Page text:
Korean J Perinatol.  2016 Mar;27(1):60-66. 10.14734/kjp.2016.27.1.60.

RSV Outbreak at a Single Postpartum Care Center in Gyeongsangbukdo

  • 1Department of Pediatrics, Dongguk University College of Medicine, Gyeongju, Korea. csm21@dongguk.ac.kr


We performed an analysis of the RSV outbreak in a postpartum center in Gyeongsangbukdo to provide preliminary data for health and hygiene management of postpartum care centers.
All of 22 newborns who were transferred to our hospital from a postpartum care center from December 2014 to January 2015 showed positive for RSV by viral culture and enrolled in the study group. To identify early symptoms in RSV infected newborn in the nursery 31 infants (1 month to 24 month of age) who were hospitalized in our hospital due to RSV infection during the same period were selected as control group and clinical symptoms were compared with the study group. A retrospective study was also performed on the newborns who were cared and not transferred to our hospital in the postpartum care center, as well as the facilities offered by the center.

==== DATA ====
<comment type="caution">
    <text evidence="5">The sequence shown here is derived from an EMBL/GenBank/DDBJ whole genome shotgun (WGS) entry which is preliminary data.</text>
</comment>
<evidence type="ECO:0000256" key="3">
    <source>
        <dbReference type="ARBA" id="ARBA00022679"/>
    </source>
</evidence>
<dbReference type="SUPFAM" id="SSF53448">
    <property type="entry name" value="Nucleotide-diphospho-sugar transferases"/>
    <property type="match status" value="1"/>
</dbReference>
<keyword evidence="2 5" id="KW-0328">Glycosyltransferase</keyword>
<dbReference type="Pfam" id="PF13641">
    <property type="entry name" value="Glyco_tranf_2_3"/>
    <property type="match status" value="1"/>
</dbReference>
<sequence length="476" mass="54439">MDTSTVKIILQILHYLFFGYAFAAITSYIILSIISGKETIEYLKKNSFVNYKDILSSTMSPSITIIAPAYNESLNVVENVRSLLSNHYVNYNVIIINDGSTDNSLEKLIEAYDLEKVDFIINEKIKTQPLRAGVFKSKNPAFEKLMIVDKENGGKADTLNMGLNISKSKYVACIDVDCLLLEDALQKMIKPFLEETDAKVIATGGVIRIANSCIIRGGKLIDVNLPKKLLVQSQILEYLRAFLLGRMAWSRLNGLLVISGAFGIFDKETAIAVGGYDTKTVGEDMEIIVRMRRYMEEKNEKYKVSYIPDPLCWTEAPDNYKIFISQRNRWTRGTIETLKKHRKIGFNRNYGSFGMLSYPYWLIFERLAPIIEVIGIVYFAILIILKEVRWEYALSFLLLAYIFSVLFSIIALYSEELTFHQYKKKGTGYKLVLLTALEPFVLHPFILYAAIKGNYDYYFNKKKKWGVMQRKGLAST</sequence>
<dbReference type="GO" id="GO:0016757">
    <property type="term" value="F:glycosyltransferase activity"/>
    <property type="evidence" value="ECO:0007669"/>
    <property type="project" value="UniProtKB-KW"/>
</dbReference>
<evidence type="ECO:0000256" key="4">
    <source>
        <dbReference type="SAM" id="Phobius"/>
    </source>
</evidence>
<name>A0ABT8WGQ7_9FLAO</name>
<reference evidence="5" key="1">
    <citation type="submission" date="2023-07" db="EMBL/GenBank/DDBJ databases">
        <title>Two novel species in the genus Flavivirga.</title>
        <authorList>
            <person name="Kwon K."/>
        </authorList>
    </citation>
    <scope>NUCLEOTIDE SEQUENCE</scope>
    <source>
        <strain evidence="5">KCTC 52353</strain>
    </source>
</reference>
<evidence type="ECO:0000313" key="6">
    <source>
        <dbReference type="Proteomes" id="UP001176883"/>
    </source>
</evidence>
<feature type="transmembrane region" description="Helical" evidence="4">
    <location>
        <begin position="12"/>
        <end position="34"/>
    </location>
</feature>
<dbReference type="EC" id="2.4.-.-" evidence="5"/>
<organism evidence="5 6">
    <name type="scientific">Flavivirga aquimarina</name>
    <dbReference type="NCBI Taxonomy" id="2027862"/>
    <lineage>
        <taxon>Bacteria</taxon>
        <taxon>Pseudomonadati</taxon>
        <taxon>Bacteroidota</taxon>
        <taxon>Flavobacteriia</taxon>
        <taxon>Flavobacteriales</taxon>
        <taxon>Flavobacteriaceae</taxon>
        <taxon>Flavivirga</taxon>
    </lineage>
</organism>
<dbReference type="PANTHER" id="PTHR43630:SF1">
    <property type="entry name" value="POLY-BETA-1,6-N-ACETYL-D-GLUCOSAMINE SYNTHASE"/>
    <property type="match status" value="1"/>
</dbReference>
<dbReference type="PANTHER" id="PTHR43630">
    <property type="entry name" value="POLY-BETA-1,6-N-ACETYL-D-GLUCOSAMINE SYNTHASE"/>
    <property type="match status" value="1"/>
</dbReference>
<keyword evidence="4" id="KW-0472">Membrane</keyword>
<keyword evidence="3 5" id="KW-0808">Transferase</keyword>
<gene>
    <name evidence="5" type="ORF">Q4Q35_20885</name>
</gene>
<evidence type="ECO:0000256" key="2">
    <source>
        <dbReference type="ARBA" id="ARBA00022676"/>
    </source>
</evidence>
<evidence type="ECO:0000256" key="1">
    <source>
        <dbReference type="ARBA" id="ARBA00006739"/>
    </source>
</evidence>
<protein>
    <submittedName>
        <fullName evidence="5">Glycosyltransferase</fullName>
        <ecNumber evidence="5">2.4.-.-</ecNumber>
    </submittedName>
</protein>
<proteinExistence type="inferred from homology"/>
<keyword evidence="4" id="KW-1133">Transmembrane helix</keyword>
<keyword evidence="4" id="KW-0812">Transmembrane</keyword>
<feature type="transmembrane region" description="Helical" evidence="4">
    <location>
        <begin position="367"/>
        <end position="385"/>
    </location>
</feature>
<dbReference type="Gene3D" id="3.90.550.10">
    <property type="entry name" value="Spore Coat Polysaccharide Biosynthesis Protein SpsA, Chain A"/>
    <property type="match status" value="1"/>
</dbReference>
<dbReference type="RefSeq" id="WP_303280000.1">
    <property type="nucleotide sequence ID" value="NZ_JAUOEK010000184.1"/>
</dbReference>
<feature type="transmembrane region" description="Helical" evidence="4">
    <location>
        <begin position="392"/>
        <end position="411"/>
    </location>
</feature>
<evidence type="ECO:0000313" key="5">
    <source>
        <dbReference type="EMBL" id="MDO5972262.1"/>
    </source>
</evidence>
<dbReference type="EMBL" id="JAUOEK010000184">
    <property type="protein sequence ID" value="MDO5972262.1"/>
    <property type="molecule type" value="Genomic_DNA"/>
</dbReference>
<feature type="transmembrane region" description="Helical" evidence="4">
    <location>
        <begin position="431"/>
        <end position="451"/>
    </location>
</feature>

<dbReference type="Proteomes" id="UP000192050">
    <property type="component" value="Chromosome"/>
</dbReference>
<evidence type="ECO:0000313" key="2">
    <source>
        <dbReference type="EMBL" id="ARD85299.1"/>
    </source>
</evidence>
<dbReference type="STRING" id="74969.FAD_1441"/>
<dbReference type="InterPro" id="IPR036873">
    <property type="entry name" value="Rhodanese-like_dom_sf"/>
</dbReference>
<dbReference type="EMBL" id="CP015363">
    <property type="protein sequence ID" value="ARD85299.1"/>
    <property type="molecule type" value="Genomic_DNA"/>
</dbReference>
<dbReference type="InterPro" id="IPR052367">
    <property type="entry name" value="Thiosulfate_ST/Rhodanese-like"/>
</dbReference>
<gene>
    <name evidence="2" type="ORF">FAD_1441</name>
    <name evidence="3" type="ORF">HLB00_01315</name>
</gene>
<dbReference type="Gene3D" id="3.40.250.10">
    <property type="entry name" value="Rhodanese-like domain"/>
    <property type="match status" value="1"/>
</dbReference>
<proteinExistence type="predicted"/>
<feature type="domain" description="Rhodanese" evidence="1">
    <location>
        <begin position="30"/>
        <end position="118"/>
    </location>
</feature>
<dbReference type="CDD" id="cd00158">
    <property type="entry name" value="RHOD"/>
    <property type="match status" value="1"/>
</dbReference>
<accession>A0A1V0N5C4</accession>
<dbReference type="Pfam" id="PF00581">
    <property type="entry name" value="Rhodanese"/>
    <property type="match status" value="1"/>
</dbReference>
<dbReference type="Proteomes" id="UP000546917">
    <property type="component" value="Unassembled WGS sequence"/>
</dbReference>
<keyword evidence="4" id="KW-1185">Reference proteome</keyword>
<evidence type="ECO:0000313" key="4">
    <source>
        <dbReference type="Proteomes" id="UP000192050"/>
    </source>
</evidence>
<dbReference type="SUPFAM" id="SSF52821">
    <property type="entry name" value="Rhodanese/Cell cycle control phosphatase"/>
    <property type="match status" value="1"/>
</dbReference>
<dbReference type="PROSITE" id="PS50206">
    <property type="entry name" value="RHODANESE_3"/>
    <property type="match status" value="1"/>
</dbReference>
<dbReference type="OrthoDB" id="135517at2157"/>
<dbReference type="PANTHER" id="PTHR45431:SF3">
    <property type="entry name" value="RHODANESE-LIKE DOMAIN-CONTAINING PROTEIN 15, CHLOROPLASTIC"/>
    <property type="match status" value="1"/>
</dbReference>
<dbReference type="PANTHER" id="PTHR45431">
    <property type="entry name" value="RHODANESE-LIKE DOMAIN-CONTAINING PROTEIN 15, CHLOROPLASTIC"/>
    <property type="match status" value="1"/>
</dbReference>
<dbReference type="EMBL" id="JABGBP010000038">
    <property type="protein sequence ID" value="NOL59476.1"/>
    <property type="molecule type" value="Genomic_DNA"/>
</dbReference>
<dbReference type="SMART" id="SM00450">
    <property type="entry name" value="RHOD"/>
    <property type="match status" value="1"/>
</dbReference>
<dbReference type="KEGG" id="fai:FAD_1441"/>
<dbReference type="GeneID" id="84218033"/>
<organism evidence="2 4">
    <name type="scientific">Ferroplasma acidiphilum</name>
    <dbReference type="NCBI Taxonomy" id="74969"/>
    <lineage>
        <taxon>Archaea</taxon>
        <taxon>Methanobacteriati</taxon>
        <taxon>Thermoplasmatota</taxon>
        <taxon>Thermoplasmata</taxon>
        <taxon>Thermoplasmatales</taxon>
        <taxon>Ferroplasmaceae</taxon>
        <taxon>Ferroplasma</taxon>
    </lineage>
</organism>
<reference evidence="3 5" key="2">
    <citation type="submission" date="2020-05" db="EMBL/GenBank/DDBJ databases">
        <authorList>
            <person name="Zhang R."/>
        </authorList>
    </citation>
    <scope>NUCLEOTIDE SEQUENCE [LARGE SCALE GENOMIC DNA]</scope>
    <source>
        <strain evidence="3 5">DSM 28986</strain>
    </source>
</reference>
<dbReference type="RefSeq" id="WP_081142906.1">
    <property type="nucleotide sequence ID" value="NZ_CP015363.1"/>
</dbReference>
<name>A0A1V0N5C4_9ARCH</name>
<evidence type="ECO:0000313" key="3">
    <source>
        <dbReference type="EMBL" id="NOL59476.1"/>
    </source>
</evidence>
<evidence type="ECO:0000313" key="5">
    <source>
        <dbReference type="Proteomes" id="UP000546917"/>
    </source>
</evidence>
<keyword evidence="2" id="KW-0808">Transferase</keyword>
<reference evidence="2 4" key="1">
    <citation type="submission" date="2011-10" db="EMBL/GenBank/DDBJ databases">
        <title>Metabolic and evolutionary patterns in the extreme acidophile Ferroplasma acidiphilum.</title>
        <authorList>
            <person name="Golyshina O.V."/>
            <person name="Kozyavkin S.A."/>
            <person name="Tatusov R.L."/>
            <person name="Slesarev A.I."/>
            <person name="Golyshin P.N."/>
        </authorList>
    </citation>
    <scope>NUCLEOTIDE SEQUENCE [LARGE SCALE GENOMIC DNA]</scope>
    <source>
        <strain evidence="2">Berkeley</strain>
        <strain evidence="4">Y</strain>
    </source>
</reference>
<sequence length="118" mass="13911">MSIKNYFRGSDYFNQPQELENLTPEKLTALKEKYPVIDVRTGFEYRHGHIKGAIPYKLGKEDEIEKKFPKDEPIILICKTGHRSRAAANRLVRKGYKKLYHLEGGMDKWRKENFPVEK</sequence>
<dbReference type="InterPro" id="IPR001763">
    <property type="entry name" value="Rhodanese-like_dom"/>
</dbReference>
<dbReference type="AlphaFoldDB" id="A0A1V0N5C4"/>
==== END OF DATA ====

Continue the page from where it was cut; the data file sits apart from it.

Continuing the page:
All of 22 neonatal patients who were transferred to our hospital had early symptoms of rhinorrhea and cough compared to control group. Rhinorrhea appeared 4.2±2.0 days before the admission, and cough occurred 1.0±1.1 days after rhinorrhea. The level of infection control specified by the law for general facilities relating to postpartum care centers was applied to the postpartum center, RSV infection was not controlled. Strict hand washing, individual equipment such as stethoscopes and exclusion of visitors with respiratory symptoms were done and infected neonates were segregated in separate air circulation system and cared by nurse-infant ratios from 1:1 to 1:2 depending on the needs of the individual neonates. Additional transmission was not observed after transfer to our hospital
Neonates with cough and rhinorrhea were initial symptom for RSV infection in the postpartum center and should be evaluated for RSV infection during high risk season. Current guideline or support for infection control in postpartum center should be reevaluated for RSV infection control.


Neonates; Respiratory syncytial virus; Outbreaks

MeSH Terms

Disease Outbreaks
Hand Disinfection
Infant, Newborn
Infection Control
Postnatal Care*
Postpartum Period*
Respiratory Syncytial Viruses
Retrospective Studies


  • Fig. 1 Weekly distribution of Respiratory Syncytial Virus infections. The horizontal (x) axis represents the weeks of December and January for Respiratory Syncytial Virus infected newborn (black bars) and infant (gray dashed bars); the vertical axis displays total number of cases identified per weeks during the study period.

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Associated Factors with Respiratory Virus Detection in Newborn with Suspected Infection
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